There is a personal story behind each and every piece and Kelly and Mo are happy to share them.  They are often stories of personal hardship, often physical misfortune, and they usually include an anecdote about the artist being a bit skeptical that what he or she is doing is actually art.  

Kelly told me everyone discovers a favorite piece and I didn’t think I would have one as so many of the works had struck a chord, but one look at these sculptures, above, by Bill LaCivita and I was sunk.  The classical form of the bust crafted from shells, those things that you can’t help but hunt if you are on the beach.  That unblinking stare.  The curl of their hair.  The beauty on the right reminds me just a bit of Marella Agnelli.  Yes, these were my favorites.
Rare Visions – Detour Art is at the Belger through May 1st, but will be open for First Fridays tomorrow as well.  For more information on Kelly’s collection, the artists and her book, Detour Art, click here.
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Quilting Bee


One of the favorite activities of the Blandings boys is building forts in their rooms.  As any parent knows, the going up of the fort is far more interesting than the taking down and the putting away.  Fort building usually requires a lot of blankets.  Two of my grandmother’s quilts are available for construction.


I’m not a quilter, but as a needle pointer I feel a sort of kinship to anyone who stitches regardless of the medium.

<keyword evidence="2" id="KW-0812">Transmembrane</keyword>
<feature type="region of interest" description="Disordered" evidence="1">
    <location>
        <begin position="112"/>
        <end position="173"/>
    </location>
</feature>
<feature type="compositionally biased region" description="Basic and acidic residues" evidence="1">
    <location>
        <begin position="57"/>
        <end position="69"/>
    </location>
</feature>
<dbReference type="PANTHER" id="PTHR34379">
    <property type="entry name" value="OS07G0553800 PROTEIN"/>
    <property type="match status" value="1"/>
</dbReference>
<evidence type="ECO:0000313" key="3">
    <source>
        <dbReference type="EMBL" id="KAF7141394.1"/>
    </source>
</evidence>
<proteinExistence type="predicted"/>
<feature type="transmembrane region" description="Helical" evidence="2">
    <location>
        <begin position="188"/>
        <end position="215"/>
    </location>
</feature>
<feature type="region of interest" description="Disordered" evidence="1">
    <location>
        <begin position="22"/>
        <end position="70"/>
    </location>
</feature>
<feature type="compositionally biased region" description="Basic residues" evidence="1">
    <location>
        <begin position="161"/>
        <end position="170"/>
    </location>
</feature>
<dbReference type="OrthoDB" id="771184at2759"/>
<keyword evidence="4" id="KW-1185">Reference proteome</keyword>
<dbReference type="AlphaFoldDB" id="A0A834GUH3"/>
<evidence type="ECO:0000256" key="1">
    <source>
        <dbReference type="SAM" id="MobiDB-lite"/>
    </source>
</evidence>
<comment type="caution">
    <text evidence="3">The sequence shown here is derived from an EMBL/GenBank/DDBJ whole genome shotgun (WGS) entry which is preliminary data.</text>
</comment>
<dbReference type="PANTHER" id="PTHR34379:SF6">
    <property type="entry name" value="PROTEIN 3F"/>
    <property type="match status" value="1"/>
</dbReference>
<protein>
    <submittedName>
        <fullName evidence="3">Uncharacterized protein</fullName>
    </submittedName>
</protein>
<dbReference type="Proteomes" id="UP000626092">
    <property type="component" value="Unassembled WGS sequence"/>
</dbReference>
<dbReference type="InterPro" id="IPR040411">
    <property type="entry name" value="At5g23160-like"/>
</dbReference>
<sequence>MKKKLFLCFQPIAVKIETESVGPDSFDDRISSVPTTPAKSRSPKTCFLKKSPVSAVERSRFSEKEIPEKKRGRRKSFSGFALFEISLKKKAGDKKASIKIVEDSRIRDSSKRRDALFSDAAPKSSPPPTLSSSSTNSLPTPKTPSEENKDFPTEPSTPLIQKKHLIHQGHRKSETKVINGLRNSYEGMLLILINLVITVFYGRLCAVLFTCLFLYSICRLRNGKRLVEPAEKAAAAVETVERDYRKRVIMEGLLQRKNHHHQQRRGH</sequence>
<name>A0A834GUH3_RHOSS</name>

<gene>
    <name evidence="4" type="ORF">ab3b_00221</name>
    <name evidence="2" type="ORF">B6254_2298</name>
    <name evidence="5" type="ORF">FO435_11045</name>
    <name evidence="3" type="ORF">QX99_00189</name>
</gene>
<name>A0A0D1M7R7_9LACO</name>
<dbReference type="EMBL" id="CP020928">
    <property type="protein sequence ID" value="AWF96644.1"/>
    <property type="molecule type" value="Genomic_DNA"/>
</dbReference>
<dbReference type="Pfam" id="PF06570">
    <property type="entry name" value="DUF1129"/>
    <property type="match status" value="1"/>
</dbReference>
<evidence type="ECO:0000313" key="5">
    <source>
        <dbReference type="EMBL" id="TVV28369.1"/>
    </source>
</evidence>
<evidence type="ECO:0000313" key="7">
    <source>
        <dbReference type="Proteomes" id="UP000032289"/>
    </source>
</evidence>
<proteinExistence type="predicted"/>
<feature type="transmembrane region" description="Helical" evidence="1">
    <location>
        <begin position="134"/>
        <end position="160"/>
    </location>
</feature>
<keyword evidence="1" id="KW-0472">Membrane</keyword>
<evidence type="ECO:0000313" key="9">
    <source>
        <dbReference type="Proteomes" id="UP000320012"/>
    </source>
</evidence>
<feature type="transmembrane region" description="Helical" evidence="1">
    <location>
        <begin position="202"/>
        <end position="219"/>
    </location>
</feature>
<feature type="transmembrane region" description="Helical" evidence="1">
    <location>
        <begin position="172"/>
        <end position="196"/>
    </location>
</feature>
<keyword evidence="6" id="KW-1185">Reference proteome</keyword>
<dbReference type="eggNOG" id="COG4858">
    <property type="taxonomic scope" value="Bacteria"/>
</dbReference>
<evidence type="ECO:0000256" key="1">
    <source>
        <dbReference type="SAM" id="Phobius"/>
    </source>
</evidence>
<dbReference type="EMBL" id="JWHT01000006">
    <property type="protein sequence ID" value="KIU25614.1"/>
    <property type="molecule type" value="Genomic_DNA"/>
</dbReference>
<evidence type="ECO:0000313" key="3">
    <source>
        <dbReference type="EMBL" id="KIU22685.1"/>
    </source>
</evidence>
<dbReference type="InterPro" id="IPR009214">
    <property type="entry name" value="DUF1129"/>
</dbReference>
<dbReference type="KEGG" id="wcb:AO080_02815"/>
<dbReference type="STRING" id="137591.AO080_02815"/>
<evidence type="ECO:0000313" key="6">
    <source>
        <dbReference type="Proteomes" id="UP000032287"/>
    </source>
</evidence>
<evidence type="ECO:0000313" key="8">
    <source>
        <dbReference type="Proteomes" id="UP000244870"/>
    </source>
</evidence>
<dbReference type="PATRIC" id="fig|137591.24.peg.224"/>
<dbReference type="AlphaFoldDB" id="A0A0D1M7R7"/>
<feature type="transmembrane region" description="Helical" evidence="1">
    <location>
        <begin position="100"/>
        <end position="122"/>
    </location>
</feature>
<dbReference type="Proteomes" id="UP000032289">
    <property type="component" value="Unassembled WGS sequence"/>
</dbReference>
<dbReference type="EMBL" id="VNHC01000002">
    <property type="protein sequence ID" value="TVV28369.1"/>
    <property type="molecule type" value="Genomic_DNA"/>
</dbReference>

My grandmother made quilts for each of her children when they married and each grandchild when he or she was born.  A harbinger of beloved things to come, mine is yellow.


Mr. Blandings maternal grandmother was a quilter as well.


My favorite parts are the signatures.

Anyone who holds any of these homemade treasures dear to their heart surely is interested in Gee’s Bend and the history those quilts and quilt makers represent.    
There are two new exhibits in Kansas City at the Belger Art Gallery.  The first, “Inspiration: African American Quilts from the Collection of Maude Wahlman” features quilts collected by Wahlman who has been gathering quilts and studying their symbols for decades.

The second, “Interpretation: Silver Screen Quilts by Sun Smith-Feret” who has studied Wahlman’s work and created quilts blending the traditional symbolism with elements of popular American movies.


I have not seen the exhibit, but I am always intrigued by any event the Belger is hosting.  The Belger Family owns Belger Cartage here in Kansas City, which basically moves big things.  It’s not uncommon for someone to use it in the vernacular here as in, “I spent so much my bill is going to be delivered by Belger Cartage.”  The Belger family has an outstanding collection of modern art that is displayed in their corporate offices.  In addition, they have dedicated themselves to collecting a vast amount of pieces of a limited number of artists.  They own one of the largest collections of Jasper John’s works in the country.  Last year I had the pleasure of being the only one in the gallery when the John’s collection was on display and received a charming and informative tour by it’s director, Mo Dickens.  His easy manner and subtle Southern diction enchanted me and eased any fear that he was judging my ignorant but inquisitive nature.
The Belger Arts Center is located in the Crossroad District and is open Monday through Friday from 8 – 4:30.  Private and small group tours are available by appointment by contacting the Gallery.